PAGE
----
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Don’t shout at the telly: Economy Special


7 Don't shout econ

Economics journalist Stuart Simpson heads a frank on the sofa discussion on the economy, recession and who is responsible. Rather than the easy fat cat targets, Stuart points the finger at politicians, their failure to lead and managerial politics. He suggests that the South – North transfer of wealth which has financed Western debt is indicative of politician’s failure to allocate funds and productively invest in wealth creation for us all to benefit. Discussants show that engagement with the problems and solutions is perfectly possible, recessions, after all, are manmade.

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Related topics: Debates, Economy

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Nathan said:

Fair points made during the discussion, a few very important things touched upon. There was a huge amount of things discussed in the talk however, maybe too much things were talked about and the most important things deserved more focus than they received. First of all I’m not sure how much blame you can lay on the public for not being disinterested in or ignorant about the financial system. The complexity of many products in the financial system meant that not even fund managers or bank managers knew how they worked. How are the general public meant to understand the financial system fully enough to make an informed protest about it?

I agree that it is up to the government and the FSA to regulate the financial system on our part. They failed. Although, let’s not say that they are scapegoating Fred Goodwin. The guy deserves all the ‘scapegoating’ he gets. It’s not about shifting the blame from one group to another (eg bankers to the government). It’s about realising that everybody has made mistakes and ‘pointing the finger at politicians’ instead of ‘easy fat cat targets’ is hardly a noble shift in finger pointing.

I would have some reservations about agreeing that the American drive for financial reform and it’s economic package stimulus has been more focused. Just because he has put a ‘big package’ on the table doesn’t mean it’s a better effort than the UK’s. The UK actually has been quite bold in many of it’s attempts to weather the crisis al la recapitalisation and quantitative easing. You can argue that these haven’t really worked, but it’s difficult to establish a counter factual. Even if the americans were more focused, I don’t think that Obama has particularly aroused people’s engagement and interest in the financial system. He has increased people’s engagement in the political process maybe, but not the financial system. I still don’t think many Obama supporters are particularly engaged in the technicalities of financial risk management etc etc blah blah.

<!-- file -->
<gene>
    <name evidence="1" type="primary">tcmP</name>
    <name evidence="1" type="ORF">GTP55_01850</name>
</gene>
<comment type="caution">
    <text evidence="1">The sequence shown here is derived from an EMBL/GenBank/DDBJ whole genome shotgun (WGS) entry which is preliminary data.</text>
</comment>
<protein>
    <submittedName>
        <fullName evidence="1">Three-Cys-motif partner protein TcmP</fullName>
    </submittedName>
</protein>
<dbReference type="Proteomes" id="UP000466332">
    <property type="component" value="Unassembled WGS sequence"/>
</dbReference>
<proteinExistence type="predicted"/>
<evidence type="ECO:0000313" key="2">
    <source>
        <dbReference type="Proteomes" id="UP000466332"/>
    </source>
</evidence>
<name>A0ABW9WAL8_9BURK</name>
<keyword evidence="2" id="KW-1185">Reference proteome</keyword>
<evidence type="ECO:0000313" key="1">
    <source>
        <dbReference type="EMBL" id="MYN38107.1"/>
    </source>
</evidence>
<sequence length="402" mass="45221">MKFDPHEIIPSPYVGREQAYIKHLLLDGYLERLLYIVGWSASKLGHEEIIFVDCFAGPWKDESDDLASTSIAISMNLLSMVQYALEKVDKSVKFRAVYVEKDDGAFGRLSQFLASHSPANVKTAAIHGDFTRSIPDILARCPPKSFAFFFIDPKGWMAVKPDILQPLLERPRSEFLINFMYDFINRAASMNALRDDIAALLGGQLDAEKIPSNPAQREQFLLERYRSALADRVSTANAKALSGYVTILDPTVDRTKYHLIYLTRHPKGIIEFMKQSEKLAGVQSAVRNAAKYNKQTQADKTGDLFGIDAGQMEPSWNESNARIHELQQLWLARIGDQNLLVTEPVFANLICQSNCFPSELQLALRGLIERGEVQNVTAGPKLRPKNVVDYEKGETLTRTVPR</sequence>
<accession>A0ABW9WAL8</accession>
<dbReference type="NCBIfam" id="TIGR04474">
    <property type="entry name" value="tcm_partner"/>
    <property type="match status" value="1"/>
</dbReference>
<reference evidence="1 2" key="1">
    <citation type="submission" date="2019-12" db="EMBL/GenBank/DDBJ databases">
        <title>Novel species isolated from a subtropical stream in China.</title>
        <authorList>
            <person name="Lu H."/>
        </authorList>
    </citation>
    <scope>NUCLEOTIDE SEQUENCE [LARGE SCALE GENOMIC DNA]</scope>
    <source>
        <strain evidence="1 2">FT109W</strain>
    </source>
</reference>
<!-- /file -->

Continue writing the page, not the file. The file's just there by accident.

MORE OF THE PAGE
Fair point in some respects regarding the Idea that business cycles are an inevitable, inescapable force. The economy isn’t some mysterious power which we are powerless to control. We are the economy, therefore, we decide the path on which it grows. But you can’t ignore the historically the economy has fluctuated with contractions and expansions over a long term upwards growth path. In the past, the economy has been characterised by periodic peaks and troughs, therefore, the business cycle theory isn’t totally useless. It’s just important to realise that these fluctuations are not predictable, do not follow any patterns and are not inevitable.

I’m not too sure what ‘soft services’ are, but credit and finance seems to be scoffed at here. What they are is the life blood of any economy, finance and credit has allowed an extraordinary level of investment, growth and living standards in many parts of the world. I don’t think it is right that the UK have a weak technology sector. Yes there is competition from India and China on the technology front but the UK technology sector is strong. You talk a lot about the future of the UK industrial sector; this is the future of the UK industrial sector. Not looking backwards to the type of industrialisation in which developing countries have comparative advantage in.

Totally and utterly agree with the capital flows. To me, the better management and control of global capital flows is one of the most important conditions of development.